The fund amount she gifted was $150,000.00. McCarty, an amazing saver with a 6th grade education, lived without any extravagance and few conveniences. She had no car, and for many years, no cable or even air conditioning. In total, she saved $280,000.00. In addition to the scholarship fund McCarty left money to her church and family.
McCarty started saving as an 8 year old. She put away money earned from ironing and eventually went to the bank and opened an account. Maybe we can’t all be as frugal but we can learn from Ms. McCarty that saving is less about how much we earn than it is about how we choose to spend. What was her secret? In an interview printed by the Philanthropy Roundtable, McCarty says she saved money, made deposits but no withdrawals.
Think about it
How are the lessons you have learned about money mirrored in your present day money interactions? What do you believe about money? What role has money played in your life? In what ways would you like to change your relationship to, or habits with, money?
A research study involving fourth and fifth grade students in Vancouver, Canada found that cultivating kindness in kids helps them to be more accepting of others, more positive in their outlook and more popular among peers, too.
Is this important? Increasingly, yes. Mass murder, bullying and other acts of unkindness have become increasingly common. There isn’t one magic bullet solution, but cultivating empathy, kindness and compassion is almost certainly some part of the answer. Each of these is learned, just as violence is learned. We can choose.
Maybe the world isn’t a meaner place. It has been suggested that the 24-hour news cycle only makes us feel it is. But in spite of globalization one could argue that the world is at least a more isolated and disconnected place. Such isolation can make it tough for many to feel a sense of belonging and responsibility to the larger community.
Cultivating kindness in kids, and nurturing it in adults, builds connection and reduces isolation. We learn through this connection to imagine what it feels like to stand in someone else’s shoes, and to care. We learn that we all matter. We learn to feel compassion for ourselves and for others.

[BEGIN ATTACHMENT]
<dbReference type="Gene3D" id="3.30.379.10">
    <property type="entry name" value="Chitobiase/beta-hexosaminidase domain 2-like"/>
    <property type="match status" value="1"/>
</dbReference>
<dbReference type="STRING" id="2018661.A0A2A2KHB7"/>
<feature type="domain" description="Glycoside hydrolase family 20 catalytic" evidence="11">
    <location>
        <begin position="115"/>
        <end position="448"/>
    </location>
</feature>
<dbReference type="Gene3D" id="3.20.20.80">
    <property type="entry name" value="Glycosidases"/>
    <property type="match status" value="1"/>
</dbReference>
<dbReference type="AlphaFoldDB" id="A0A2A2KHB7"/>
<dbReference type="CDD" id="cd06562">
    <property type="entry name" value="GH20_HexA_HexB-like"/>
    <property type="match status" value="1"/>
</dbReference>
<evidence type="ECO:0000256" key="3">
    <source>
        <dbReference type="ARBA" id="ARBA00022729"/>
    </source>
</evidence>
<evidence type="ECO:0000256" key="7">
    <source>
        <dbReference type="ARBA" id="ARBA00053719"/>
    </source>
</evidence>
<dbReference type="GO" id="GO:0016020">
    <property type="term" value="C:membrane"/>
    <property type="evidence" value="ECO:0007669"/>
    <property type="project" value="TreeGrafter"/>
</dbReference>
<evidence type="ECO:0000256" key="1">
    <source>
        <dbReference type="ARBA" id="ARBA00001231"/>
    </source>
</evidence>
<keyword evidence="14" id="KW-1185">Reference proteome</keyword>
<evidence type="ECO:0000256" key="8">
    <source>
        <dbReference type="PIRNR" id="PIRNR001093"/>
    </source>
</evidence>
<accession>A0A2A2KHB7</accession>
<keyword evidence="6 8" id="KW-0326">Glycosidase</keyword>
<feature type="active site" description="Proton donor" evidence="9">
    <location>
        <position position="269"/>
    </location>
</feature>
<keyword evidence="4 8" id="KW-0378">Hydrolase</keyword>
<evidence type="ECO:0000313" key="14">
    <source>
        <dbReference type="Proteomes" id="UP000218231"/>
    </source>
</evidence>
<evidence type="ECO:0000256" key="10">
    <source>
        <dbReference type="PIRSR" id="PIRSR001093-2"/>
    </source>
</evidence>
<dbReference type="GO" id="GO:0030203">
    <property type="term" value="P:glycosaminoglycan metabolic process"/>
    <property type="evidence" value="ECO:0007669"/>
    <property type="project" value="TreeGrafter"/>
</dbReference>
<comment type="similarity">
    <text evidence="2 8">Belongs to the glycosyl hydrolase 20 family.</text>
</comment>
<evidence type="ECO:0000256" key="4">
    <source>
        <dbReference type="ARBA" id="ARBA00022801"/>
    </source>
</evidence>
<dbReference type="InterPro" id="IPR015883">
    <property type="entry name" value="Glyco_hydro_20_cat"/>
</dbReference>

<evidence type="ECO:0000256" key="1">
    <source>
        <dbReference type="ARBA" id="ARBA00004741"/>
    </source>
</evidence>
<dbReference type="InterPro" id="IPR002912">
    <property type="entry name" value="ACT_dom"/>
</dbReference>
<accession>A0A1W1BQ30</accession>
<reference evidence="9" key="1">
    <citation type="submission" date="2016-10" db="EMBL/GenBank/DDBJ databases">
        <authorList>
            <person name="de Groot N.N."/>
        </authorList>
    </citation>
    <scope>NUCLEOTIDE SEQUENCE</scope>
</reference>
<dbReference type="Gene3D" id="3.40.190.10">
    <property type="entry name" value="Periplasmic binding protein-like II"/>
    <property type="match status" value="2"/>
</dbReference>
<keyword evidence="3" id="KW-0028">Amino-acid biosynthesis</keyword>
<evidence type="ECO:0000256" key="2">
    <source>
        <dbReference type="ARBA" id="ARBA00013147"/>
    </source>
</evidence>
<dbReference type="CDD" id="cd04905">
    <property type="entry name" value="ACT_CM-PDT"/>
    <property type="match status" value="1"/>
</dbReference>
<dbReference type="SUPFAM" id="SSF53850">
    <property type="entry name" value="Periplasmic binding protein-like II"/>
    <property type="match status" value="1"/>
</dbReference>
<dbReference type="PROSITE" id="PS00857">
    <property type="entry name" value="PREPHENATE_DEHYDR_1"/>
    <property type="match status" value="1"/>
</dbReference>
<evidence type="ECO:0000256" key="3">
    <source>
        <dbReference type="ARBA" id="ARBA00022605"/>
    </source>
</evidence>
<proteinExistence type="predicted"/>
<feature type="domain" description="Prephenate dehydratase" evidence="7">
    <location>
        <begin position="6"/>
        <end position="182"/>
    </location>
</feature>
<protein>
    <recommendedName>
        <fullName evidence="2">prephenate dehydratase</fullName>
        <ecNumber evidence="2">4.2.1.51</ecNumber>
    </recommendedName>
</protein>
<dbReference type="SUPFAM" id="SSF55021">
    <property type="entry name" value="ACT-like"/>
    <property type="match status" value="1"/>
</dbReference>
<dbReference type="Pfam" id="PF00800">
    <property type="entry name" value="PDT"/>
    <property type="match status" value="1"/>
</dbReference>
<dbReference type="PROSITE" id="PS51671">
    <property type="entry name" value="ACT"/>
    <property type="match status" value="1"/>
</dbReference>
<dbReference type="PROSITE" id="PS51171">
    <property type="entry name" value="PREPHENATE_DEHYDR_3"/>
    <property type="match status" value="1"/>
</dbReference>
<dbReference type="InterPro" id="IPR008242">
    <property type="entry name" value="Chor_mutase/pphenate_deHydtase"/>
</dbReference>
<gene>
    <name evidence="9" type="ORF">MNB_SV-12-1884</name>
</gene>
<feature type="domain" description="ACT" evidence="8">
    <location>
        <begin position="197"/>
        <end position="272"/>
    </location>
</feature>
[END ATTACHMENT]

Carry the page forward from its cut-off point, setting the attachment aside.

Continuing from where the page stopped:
As we approach another New Year it seems the perfect time to reflect on the kind of people we want to be and the kind of world we want to live in. Many of us will resolve to reduce debt or our waist lines. Let us also consider cultivating kindness. Show concern before tragedy or heartbreak. Tell kids, and remind adults, that kindness counts.
So many painful tragedies. What if, in addition to mourning, people everywhere changed their attitudes and practiced compassion in every action? What if we changed our question from why to what can I do to be sure this doesn’t happen again?
We are coming up on another round of New Year’s resolutions. Maybe the annual ritual of hopefulness doesn’t feel so hopeful because it reminds you of all the times you’ve promised to get in shape (save more money or some other goal) – but didn’t. Don’t fret, it is okay to feel hopeful in spite of past failures. This is a brand new year, give yourself a break. Besides, you are unlikely to do better by making yourself feel worse. Instead, forgive yourself for past failures; set small, measurable goals and begin again. You can do this.
Don’t be afraid to take a big step if one is indicated. You can’t cross a chasm in two small jumps. David Lloyd George quoted in Do One Thing Everyday That Scares You – A Journal.
In other words…go ahead and leap for your dreams. Go for your goals. Throw off the burden of unrealized potential, it is too heavy to carry indefinitely.
Why does it feel so hard to say no? Some common reasons are:
- It makes me feel strong, proud and important when others turn to me.
- I am afraid of starting a conflict or hurting the other person’s feelings if I say no.
- I worry that I might lose the relationship if I say no.
- I am embarrassed to say I don’t have the money if I can’t afford to lend it.
- I don’t feel like I have the right to refuse.
- I want to help.
- I always say yes, I can’t just start saying no now.
- I feel guilty when I say no.
If any of those reasons sounds like you, here are some suggestions for learning to say no.
- Practice letting yourself feel uncomfortable. Saying yes to someone else only because you feel guilty is a way of saying no to yourself, your goals and your needs.
- Establish short and long-term goals that you share with others. If no is not yet a complete sentence for you, it may be easier to refuse with a reason that points to your goals so it is clear you are being purposeful rather than mean.
- Focus on what you can do instead of what you can’t. For example, I can’t loan you money but I can help you brainstorm alternative solutions or explore other resources.
- Especially if you feel pressured, delay your response until you’ve had a chance to review the situation.
- Remember that you don’t have to rescue or save everyone all the time. Sometimes, deciding why your needs are important is the priority.
- Offer a compassionate no. Acknowledge the need and express regret that you are unable to help in the way requested.
- Remind yourself that your value lies not in what you are able to do for someone or give to someone. You are valuable just because you are you.